Although a full refurbishment is planned in the coming years, the hotel recently completed a multi-million dollar lobby renovation and made some adjustments to its rooms and suites. With demand for extended stay accommodation on the rise, kitchenettes have been installed in some one bedroom units, with many removable to retain flexibility to the market’s needs.
Explaining the approach, Hilal says: “Every hotel has to renovate from time to time, whether it be minor improvements or a complete facelift. What is even more important, however, is to consider the timing, competition, market economics, latest trends, which all enter the equation as to when a renovation should take place. Hence, we are currently studying all factors that can achieve the strongest returns.”
Leading from the heart
If there was a guide to being a hotel general manager, it might begin with tips such as “forge a strong team ethic” or “focus on providing an exceptional guest experience”. For Hilal, joining a hotel that already meets many of these criteria, that’s only the start.
A significant part of his focus over the coming months will remain on the team, identifying those who are ready for their next career progression and, as always, making sure everybody is happy.
Always keeping an eye out for the next leader, Hilal prides himself on driving team members’ development, saying: “I often push people to go out of their comfort zone. When people challenge themselves, they find more opportunities to make a difference and turn up amazing results.”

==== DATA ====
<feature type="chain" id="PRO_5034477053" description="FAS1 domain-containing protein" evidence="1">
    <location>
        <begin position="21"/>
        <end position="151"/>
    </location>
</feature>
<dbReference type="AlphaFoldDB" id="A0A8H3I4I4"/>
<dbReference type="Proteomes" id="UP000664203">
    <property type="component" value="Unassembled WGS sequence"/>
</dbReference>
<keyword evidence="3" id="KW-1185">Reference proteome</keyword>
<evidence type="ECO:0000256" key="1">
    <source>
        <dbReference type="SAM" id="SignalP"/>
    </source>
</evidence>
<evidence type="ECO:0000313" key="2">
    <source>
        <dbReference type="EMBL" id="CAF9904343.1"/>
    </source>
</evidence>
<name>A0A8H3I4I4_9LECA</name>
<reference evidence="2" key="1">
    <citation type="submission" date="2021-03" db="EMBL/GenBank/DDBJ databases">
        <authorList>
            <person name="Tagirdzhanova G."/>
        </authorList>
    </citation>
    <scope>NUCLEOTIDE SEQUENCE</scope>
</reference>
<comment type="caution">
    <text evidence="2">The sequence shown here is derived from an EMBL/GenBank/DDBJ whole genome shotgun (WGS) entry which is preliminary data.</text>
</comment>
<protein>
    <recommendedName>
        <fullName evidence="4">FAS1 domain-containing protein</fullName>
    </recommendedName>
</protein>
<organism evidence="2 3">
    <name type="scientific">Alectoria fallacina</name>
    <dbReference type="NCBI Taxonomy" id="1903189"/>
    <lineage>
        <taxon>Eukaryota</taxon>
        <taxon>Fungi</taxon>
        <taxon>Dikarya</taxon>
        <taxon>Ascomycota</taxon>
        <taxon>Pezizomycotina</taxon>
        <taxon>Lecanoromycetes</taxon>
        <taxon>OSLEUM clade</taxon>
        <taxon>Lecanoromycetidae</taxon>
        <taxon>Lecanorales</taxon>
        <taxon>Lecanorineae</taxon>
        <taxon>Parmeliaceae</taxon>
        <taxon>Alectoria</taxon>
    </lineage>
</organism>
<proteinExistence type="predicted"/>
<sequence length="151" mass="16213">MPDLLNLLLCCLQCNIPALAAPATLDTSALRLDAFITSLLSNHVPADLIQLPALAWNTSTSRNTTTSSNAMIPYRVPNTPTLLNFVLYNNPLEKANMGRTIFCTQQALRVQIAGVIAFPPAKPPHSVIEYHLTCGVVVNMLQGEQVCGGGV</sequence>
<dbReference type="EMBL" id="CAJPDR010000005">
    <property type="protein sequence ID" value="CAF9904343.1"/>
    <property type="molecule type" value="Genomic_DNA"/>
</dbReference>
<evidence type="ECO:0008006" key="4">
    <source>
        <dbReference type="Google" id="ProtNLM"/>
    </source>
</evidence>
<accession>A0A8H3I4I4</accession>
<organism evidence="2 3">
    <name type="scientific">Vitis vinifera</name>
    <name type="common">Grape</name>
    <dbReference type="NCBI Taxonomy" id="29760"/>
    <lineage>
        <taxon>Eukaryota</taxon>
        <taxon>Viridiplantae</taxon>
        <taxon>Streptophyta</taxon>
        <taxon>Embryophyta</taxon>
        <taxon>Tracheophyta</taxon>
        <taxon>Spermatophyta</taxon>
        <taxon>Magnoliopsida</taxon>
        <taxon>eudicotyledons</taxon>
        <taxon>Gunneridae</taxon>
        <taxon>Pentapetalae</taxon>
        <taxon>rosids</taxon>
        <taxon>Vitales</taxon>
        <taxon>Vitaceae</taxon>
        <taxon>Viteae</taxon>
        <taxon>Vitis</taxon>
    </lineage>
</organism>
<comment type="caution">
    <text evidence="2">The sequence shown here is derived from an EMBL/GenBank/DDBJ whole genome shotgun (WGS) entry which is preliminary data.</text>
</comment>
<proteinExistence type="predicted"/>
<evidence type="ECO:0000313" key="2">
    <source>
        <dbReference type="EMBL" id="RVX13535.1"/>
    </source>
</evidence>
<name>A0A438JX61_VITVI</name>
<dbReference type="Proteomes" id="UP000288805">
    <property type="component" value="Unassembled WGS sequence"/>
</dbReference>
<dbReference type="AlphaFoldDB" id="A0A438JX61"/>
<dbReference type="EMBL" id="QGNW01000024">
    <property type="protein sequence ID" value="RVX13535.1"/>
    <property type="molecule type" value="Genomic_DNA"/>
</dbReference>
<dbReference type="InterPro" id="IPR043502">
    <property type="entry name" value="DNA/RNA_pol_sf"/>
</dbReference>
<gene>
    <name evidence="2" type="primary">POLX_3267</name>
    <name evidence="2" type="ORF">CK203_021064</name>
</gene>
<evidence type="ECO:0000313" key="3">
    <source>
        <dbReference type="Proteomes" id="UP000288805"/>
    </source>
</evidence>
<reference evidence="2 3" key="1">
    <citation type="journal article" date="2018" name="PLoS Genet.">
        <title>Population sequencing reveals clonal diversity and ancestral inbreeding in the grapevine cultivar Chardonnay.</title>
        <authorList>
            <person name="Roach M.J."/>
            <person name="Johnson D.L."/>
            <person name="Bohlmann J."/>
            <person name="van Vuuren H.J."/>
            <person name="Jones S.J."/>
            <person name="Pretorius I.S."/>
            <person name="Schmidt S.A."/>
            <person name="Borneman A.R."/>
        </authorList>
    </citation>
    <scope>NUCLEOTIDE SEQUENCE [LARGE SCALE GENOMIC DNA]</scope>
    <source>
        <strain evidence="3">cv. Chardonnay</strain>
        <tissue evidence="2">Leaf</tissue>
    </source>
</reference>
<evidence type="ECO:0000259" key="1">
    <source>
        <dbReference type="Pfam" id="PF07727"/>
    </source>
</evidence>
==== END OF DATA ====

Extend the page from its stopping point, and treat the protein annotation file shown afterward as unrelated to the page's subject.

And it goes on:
The focus on happiness is already generating ROI. The hotel has enjoyed strong performance in the second half of the year, scooped prestigious awards underlining the team’s commitment to delivering consistently high levels of service and, with a spectacular festive season and a packed events calendar for Q1, the hotel is looking forward to more success.
Hilal concludes: “The increased competition among hotels is necessary and healthy but we prefer to believe that we are not in competition with anybody but ourselves. Therefore, our goal is to always beat our last performance. With this sustained level of energy, passion and the amazing family feel we have here in this hotel – I’m confident we will achieve more next year.”